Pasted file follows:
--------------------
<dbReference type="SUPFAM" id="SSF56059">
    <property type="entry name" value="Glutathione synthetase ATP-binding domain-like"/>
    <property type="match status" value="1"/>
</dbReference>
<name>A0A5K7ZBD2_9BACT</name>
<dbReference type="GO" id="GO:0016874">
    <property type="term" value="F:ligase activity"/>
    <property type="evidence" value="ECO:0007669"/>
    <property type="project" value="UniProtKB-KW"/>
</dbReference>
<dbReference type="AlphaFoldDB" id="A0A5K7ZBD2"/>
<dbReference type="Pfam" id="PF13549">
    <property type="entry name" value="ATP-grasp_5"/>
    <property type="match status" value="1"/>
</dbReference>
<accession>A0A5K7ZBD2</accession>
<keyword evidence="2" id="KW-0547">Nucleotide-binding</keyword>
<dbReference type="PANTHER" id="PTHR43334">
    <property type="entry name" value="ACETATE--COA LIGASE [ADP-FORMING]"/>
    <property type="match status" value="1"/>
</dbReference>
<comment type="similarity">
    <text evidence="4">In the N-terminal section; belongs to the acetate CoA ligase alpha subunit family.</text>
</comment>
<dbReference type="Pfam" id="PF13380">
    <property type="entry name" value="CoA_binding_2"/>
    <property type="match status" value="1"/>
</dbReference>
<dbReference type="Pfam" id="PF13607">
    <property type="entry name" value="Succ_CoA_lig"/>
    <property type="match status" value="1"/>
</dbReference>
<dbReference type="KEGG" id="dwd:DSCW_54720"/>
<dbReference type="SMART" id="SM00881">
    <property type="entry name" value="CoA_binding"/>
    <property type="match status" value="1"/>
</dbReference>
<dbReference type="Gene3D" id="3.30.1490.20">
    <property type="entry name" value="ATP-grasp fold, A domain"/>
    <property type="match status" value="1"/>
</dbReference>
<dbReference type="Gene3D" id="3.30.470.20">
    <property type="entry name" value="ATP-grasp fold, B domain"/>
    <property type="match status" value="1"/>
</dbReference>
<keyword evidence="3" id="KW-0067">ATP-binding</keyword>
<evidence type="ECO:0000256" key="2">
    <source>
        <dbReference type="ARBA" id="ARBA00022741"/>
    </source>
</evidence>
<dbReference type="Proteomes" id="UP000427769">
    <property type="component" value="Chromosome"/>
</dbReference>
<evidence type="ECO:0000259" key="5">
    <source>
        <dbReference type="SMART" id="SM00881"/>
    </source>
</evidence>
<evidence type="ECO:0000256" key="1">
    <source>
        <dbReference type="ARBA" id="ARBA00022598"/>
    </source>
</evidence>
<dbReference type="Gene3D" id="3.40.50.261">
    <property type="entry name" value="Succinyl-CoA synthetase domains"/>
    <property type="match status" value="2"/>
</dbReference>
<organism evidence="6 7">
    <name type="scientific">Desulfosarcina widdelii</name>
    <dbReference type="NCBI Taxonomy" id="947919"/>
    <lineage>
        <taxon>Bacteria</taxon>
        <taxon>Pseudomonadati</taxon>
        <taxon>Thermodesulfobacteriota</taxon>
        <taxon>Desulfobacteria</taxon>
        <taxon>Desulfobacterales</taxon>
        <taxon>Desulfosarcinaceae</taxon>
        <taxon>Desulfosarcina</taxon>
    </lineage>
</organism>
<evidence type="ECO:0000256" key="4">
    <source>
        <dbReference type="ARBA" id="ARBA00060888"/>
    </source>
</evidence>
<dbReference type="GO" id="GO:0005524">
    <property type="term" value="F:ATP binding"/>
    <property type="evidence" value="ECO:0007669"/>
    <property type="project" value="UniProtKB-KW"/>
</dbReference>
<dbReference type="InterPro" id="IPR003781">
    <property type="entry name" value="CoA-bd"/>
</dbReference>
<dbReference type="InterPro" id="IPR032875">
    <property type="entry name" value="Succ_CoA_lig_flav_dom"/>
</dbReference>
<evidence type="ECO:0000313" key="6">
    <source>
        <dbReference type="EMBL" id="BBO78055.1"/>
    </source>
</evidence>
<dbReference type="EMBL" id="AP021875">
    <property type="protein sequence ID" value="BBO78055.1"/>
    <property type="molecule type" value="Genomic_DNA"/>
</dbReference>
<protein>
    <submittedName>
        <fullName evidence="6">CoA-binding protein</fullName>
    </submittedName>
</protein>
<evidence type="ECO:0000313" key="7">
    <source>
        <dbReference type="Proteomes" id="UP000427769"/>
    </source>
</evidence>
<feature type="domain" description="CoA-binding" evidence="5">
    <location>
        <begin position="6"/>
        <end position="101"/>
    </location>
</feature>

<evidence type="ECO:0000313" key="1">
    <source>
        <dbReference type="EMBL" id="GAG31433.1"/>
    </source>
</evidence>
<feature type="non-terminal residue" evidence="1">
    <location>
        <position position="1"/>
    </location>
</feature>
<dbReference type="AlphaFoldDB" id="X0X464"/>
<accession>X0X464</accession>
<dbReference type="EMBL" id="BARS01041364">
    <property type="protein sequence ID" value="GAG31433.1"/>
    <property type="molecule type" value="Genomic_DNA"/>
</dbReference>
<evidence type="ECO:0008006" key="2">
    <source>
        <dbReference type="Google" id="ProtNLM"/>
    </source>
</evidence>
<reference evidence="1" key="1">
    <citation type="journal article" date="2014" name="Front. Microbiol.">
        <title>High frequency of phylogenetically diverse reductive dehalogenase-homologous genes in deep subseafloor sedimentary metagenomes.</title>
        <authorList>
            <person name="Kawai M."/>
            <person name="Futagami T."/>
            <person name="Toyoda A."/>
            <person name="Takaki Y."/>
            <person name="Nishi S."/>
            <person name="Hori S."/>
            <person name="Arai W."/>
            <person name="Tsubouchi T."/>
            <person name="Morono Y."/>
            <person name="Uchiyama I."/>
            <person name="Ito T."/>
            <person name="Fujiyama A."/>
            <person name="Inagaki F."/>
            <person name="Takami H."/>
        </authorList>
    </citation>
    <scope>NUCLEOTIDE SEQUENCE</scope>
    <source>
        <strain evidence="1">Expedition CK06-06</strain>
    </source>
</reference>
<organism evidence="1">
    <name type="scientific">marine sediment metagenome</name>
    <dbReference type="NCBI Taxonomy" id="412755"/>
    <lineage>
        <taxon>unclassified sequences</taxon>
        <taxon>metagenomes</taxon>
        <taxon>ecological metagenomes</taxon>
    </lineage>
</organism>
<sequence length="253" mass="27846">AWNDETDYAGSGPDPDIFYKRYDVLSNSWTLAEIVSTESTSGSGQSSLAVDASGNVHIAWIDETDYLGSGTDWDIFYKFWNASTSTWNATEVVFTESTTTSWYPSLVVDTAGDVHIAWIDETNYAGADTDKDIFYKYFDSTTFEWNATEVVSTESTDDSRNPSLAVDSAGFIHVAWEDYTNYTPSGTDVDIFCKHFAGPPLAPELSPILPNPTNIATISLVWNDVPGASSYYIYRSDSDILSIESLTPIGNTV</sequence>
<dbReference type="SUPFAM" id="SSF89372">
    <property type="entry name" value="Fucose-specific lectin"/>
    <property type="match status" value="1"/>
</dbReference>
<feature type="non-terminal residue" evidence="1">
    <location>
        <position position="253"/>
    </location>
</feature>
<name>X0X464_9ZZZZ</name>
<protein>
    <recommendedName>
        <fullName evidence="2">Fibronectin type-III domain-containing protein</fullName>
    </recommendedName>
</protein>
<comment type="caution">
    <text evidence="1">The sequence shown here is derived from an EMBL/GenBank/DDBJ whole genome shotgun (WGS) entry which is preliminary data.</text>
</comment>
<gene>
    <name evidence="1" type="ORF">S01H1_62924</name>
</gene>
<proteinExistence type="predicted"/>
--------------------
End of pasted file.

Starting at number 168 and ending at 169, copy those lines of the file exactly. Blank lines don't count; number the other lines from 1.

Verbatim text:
</reference>
<organism evidence="1">